2013 was an interesting year for investors’ relationships with financial advisors. A recent survey by Phoenix Marketing reported a significant decline in investor activity in everything from contributing to existing IRAs to opening new accounts. In fact, the only investor activity that did increase between May and June of 2013 was the number of new relationships investors established with financial advisors.
So what does this mean, exactly? Investors are forming relationships with advisors but not necessarily moving their money. The recent upward trend in the economy has increased investor confidence enough to test the waters, but not dive in.
Then again, consider these inspiring stats from recent ClientWise research about investor activity as linked to financial advisors in coaching programs: Over the course of four years of coaching, a solopreneur advisor doubled his assets under management and increased his production by 20-25% annually. In a separate study of a group of 24 top performing advisors from New York, 50% of them increased their net assets by 5 million in under a year of coaching, with 80% of that same group also experiencing positive growth within that time frame.
You might be wondering how they achieved these results in such an environment. They, too, were up against a tough set of circumstances in 2013, but had one key thing in common: They were able to gain perspective through their coaching partnerships enough to recognize an opportune moment within the current economic condition, and shift their client engagement tactics as a result.
These advisors experienced improvement in their practice management across the board, but reported that the real impact was in how they were able to mirror their coaching relationships in their relationships with clients and prospective clients to greatly impact their communication, listen better, and learn more about their clients’ needs as a result.
This is your main point of differentiation as an advisor, and where you can stand out amongst the average 3.21 advisors per investor. Your understanding of your clients’ needs is in direct correlation to their ability to understand your business and the unique value you bring to them as an advisor. Here are a few things to consider:
1. Determine your ideal client: The highest performing financial firms pursue only 3% of opportunities outside their ideal target segment, based on the products and services they offer, and this tactic should apply throughout the firm right down to the individual advisor. A coach will provide the perspective you need to determine that segment by guiding you to focus only on those clients who fit your service model, and pass on those who require too many additional resources due to expectations outside your expertise. Based on a recent ClientWise study, teams who identified an ideal client by minimum account size alone experienced 121% greater assets under management per team member than those who did not.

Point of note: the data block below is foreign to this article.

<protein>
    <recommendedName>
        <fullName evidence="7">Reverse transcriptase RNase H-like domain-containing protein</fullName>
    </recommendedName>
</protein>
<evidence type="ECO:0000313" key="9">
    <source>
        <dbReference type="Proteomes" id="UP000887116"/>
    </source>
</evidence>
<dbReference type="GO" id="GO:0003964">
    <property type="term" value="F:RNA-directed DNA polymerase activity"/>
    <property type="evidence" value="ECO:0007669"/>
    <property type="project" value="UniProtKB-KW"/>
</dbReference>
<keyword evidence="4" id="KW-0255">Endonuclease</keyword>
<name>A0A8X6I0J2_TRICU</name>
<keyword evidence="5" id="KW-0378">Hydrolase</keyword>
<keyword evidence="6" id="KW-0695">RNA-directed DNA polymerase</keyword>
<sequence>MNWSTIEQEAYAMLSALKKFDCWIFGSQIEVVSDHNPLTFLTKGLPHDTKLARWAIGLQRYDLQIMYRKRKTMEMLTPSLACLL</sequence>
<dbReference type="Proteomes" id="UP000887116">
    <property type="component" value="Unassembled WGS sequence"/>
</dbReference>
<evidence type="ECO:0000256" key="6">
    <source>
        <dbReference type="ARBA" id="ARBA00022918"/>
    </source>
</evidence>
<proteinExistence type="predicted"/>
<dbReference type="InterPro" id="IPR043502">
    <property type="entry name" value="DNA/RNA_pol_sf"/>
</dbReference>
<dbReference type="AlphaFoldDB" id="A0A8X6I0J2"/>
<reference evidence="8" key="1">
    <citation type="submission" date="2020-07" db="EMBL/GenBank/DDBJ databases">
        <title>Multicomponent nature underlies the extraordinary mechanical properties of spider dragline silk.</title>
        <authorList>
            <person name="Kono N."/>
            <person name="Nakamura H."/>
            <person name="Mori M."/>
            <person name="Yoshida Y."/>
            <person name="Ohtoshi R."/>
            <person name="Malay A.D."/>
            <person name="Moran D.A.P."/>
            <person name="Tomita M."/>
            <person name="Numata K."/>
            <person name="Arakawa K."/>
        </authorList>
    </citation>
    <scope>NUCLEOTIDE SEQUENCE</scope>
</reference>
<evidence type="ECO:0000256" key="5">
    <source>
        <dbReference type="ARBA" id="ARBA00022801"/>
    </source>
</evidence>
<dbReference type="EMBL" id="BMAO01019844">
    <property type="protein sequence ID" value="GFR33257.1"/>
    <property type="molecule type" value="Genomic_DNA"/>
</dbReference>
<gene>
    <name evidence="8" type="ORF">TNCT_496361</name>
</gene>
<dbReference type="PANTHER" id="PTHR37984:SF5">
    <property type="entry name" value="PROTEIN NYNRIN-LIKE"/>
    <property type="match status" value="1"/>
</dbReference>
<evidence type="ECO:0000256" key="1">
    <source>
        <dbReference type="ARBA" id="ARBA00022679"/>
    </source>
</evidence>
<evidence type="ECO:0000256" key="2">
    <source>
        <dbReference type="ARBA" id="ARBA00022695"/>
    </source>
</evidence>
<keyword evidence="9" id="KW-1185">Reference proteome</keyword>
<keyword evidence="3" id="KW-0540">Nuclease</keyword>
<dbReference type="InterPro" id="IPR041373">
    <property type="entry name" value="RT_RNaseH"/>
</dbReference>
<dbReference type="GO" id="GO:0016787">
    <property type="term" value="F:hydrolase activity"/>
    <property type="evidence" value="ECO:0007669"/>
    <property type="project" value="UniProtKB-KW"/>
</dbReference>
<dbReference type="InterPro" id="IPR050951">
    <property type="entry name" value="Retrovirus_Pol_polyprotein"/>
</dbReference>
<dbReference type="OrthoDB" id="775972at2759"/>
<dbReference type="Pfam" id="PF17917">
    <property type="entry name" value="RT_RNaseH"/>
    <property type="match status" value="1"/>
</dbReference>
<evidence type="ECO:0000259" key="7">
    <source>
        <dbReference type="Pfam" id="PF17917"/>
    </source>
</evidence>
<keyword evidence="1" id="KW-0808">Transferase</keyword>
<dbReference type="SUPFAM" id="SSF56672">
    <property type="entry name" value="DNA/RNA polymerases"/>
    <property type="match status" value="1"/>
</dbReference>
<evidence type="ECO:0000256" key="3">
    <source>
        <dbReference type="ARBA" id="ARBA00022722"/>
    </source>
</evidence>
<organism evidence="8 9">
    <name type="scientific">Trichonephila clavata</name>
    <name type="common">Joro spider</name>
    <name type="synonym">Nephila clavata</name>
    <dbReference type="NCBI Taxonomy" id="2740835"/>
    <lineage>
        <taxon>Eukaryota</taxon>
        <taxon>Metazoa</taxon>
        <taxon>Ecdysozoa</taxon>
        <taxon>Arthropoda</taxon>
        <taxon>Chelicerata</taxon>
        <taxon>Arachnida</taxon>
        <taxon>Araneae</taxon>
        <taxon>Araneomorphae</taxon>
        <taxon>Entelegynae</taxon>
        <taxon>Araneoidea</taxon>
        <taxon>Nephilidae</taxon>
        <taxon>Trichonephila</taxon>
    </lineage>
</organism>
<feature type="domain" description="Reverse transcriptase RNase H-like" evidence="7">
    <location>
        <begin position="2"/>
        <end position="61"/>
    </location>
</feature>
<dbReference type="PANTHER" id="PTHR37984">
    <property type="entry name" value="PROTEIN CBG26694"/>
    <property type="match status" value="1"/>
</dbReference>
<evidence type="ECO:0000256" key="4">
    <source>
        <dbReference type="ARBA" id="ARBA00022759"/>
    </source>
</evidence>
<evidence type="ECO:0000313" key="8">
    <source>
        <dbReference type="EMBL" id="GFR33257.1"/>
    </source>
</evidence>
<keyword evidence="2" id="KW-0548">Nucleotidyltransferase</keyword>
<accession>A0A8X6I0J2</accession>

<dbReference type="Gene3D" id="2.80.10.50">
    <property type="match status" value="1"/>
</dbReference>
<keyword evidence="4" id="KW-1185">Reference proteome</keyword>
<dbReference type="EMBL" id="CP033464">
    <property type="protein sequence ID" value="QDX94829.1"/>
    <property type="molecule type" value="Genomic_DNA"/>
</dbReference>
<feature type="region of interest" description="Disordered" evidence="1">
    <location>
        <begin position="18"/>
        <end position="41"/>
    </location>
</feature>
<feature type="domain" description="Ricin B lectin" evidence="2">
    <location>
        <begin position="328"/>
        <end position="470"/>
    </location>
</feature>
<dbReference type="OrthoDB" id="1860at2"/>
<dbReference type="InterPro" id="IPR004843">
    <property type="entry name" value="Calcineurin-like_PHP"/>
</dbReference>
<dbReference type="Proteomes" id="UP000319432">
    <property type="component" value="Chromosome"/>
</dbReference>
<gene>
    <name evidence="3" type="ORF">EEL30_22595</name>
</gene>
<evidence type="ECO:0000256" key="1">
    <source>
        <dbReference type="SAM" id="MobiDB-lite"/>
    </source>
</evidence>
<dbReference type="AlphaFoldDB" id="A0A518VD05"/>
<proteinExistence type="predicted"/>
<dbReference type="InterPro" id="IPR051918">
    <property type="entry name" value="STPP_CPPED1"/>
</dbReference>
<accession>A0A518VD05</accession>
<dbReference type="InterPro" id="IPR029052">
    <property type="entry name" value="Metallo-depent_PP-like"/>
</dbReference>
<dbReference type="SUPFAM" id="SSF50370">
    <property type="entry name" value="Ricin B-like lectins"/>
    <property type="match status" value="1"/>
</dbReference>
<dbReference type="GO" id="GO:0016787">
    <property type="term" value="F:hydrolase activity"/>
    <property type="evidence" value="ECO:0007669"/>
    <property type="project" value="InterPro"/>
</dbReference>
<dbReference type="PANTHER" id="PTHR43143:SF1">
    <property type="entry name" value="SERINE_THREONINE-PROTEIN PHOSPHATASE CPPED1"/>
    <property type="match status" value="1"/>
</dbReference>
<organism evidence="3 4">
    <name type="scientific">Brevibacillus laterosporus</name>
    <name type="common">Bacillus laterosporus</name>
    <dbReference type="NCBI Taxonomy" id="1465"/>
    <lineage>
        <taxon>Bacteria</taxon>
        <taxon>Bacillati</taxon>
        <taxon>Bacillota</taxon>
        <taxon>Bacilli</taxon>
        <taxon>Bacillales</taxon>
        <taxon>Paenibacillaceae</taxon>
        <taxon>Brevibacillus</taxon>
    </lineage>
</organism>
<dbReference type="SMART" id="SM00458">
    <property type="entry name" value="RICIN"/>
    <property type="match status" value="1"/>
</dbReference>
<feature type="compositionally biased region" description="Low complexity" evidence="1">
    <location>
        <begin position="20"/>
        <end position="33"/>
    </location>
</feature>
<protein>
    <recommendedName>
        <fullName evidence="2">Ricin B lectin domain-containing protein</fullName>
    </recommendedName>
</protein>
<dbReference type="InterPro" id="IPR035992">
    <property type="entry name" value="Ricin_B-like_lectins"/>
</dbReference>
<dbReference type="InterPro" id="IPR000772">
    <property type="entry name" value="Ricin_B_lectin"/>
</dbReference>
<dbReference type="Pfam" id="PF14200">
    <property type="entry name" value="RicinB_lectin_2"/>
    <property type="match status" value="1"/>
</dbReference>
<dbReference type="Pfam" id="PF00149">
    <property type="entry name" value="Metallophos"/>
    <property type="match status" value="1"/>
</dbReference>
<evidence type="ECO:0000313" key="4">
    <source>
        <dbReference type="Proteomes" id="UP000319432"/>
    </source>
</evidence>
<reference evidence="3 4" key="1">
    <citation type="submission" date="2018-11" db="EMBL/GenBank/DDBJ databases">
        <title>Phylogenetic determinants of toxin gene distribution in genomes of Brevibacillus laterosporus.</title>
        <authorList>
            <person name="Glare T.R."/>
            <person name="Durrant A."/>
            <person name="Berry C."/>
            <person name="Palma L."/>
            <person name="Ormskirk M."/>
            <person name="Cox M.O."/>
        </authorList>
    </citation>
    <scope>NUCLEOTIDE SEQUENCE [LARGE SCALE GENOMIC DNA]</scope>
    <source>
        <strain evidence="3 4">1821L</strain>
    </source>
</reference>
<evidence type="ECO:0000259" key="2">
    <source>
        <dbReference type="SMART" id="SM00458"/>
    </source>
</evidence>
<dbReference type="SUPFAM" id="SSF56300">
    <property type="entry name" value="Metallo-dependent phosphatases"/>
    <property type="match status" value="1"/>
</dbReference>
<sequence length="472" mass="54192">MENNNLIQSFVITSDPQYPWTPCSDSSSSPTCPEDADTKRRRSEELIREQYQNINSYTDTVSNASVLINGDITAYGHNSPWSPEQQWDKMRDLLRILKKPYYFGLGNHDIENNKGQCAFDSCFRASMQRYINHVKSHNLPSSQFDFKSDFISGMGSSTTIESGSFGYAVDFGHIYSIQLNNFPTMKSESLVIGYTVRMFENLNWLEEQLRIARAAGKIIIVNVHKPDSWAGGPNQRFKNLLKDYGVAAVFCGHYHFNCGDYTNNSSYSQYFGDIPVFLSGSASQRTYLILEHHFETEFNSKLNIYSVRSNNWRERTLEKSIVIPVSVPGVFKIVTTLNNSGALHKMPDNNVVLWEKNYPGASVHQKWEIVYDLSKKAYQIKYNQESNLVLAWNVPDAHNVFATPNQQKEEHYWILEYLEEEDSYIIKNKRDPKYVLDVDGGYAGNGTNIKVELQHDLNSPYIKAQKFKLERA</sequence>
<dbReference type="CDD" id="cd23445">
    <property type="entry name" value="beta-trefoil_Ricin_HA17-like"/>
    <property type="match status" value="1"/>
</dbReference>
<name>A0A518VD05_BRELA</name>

2. Know your current clients (and their kids and their friends and their friends’ kids): Imagine if you developed a niche so specific that you barely had to move out of a neighborhood or a community to reach your client base. No advisor would ever want to limit him or herself in this way, but the theory is that it allows you an incredibly deep and intimate knowledge of a specific group, and the opportunity to establish communal trust among them, which should come more naturally once you’ve determined your ideal client.
3. Plan for succession, not just for your firm, but for your clients. The real wealth transfer will begin in 2026 when boomers start moving about $2.5 trillion, but studies show much of this money isn’t being transferred but instead going toward healthcare. And, according to a Rothstein Kass study, the 86% of heirs who are getting money from their parents are switching advisors once they receive it. Avoid this with your clients by bringing up succession planning for heirs early on, and establishing relationships with younger family members from the start.
4. Establish trust through common-intent: Remind your clients that their goals are your goals. Establish these together and check back on your collective progress toward them frequently. If your clients feels as though they are an equally vital voice in the outcome of their goals, they will feel more comfortable with your decision making process and you’ll likely spend less time in conversation with them. Time is money and the amount of time you spend with a client is inversely proportionate to level of trust they have in your ability.
The key takeaway for 2014 is to keep your client in mind first and foremost. Many advisors claim this is how they operate, but in order to really be client focused you have to almost entirely change your perspective, and this is where coaching comes in. Each client relationship is unique, and no one tactic will ensure success in a particular advisor/client partnership. Coaching will help you develop the communication skills necessary to make each client feel as though they receive unique, specialized treatment from an approach that, to you, is an easily scalable and repeatable process. Apply these tactics in 2014 and you are sure to succeed regardless of investor trends in the marketplace
Topics: Client Engagement